Imagine a scenario wherein a doctor could directly implant a tiny electrode, thinner than a strand of human hair, into a patient’s brain in order to help cure him of epilepsy. Sounds far-fetched? Well, this may well be the future with the advent of microscopic printing.
Recently, The Guinness Book of World Records highlighted a record for the world’s smallest magazine cover—a tiny National Geographic Kids cover, featuring two panda bears. In order to create this March 2014 edition, a heated silicone tip carved the image, which was so small that over 2000 of these covers could fit on a single grain of salt.
The above two examples highlight the advances science and technology are making in the field of microscopic printing. Further, the advanced printing technology that made this possible has a wide range of potential applications from energy-efficient transistors in cellphones, nano-sized security tags to even artificial human cells. Most importantly, it holds the answer to a hurdle many scientists face, that of rapid prototyping. In the medical world, this could help create heart stents, micro-sized needles, and aid in the possibilities of cell and tissue regeneration.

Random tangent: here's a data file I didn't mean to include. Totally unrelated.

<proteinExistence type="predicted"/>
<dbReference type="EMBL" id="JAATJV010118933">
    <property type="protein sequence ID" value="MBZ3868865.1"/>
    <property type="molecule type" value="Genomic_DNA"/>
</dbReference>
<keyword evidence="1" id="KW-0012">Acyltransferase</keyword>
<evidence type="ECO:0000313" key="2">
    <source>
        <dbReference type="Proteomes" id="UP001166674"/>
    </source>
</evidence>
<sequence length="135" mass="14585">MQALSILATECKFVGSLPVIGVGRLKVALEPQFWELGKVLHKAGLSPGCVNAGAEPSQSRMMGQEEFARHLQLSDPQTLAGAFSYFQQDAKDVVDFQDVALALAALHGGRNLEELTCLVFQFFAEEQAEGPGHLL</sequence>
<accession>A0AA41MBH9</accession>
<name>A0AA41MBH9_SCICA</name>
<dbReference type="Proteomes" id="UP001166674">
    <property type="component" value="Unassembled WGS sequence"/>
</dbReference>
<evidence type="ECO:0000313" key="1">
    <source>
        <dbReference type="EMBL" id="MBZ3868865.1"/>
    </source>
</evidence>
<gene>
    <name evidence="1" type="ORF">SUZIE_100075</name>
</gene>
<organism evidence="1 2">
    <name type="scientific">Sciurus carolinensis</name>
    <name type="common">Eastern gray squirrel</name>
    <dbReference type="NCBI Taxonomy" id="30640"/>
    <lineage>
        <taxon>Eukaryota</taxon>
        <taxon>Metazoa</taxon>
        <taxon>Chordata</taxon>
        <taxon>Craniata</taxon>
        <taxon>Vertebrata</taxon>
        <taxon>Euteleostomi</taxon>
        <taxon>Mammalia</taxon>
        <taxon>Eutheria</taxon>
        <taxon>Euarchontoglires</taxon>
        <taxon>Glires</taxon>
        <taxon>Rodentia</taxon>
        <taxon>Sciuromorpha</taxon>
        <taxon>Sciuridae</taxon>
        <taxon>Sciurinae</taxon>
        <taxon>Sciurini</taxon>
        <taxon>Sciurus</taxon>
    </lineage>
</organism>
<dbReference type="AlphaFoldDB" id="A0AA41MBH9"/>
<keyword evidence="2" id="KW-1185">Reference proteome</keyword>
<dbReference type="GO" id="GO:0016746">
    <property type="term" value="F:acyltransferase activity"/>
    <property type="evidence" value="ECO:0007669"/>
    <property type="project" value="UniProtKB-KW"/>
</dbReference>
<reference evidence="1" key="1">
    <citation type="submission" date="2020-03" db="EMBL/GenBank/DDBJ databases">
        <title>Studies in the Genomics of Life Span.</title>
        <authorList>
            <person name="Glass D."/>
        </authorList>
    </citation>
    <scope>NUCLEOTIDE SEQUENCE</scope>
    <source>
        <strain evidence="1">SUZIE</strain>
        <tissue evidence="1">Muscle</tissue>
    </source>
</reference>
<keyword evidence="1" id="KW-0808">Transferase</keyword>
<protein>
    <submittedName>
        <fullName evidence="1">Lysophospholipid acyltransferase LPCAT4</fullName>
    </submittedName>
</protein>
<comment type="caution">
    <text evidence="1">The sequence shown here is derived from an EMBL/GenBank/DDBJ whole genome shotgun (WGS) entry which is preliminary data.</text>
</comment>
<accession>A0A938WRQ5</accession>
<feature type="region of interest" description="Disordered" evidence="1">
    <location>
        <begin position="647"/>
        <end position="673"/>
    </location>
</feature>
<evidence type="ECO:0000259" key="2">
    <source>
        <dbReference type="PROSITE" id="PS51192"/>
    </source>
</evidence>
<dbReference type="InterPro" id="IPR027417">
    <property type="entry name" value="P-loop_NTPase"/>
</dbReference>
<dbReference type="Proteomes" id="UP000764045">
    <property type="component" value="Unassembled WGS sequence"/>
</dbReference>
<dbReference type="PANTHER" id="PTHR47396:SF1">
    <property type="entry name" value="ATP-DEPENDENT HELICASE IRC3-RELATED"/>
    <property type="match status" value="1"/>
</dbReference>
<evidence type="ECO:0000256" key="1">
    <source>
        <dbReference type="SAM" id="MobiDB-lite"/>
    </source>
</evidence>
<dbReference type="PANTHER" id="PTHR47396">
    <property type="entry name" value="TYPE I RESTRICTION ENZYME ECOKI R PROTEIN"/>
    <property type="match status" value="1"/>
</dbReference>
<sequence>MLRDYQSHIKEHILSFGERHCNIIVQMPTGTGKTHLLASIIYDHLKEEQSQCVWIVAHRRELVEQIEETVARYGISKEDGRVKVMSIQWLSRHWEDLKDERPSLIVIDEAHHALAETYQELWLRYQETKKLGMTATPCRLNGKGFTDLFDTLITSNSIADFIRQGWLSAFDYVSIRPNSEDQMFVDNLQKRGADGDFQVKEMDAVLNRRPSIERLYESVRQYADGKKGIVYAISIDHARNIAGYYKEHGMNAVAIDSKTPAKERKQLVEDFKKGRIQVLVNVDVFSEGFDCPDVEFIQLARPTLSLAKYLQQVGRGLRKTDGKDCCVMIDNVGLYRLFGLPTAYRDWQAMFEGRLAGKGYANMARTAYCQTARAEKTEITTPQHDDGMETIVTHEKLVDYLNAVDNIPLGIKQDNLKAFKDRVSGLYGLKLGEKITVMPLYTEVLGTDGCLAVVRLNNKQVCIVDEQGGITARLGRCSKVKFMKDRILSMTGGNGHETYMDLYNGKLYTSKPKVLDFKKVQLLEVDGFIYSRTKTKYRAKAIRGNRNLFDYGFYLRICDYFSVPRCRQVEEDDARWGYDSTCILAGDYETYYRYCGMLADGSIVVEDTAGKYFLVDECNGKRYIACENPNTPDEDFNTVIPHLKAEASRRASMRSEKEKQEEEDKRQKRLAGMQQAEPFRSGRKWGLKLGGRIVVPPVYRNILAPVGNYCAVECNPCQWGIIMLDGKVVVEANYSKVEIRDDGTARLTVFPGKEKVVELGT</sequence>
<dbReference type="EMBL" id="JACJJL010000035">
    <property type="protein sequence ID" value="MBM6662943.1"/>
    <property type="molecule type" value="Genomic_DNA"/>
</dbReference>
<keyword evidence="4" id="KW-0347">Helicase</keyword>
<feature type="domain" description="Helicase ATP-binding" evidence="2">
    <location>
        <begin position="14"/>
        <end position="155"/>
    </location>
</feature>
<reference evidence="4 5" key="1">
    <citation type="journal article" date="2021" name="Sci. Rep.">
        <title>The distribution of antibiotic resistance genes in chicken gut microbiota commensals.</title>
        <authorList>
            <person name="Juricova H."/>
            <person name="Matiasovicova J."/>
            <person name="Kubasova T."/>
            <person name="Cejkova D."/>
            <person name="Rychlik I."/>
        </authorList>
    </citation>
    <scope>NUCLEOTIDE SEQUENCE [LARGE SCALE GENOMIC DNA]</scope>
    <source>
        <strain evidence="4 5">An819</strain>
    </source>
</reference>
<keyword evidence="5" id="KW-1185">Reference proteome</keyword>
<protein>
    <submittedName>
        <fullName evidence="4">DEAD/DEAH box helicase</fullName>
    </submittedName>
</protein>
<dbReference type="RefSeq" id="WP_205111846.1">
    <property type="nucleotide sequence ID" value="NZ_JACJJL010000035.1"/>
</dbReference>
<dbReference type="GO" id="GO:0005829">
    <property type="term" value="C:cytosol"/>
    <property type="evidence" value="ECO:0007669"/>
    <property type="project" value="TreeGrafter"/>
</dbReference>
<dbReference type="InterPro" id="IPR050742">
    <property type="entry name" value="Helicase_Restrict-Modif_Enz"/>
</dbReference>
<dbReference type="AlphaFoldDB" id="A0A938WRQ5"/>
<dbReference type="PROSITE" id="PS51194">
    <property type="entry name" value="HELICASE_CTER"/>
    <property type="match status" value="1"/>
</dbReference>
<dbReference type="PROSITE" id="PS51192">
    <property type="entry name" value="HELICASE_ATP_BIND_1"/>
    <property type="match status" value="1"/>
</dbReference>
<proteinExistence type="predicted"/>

The technology behind most 3-D micro-printers is called two-photon polymerization. It involves focusing tiny, ultra-short pulses from a near-infrared laser on a light-sensitive material. The material polymerizes and solidifies at the focused spots. As the laser beam moves in three dimensions, it creates a 3-D object.
Though the field of medicine is most likely to benefit from microscopic printing, other industries can also make use of the technology. In fact, some security firms are planning to employ this methodology to create microscopic security tags to protect documents, currency, passports, and works of art from forgery.
Further studies have also taken microscopic printing to a higher level. Researchers at Harvard University have been able to replicate the skin of a shark in order to understand how it gains speed to travel through water. A complex project, the first step required the scanning of a sample shark’s skin. This used micro-computerized tomography imaging and a 3D model of the constructed denticles, which were then fed to a highly sophisticated 3D printer. In due course, the team managed to create a section of biomimetic shark skin, containing tens of thousands of individual denticles. This was then attached to a robotic arm in a water tank, allowing the section of skin to oscillate as it would on a swimming shark. In this manner, the researchers could observe the movement of the denticles as they would be on a real shark. All of this was only possible because of 3D microscopic printing.
How do you think microscopic printing can benefit society as a whole? Please leave your comments in the section below.
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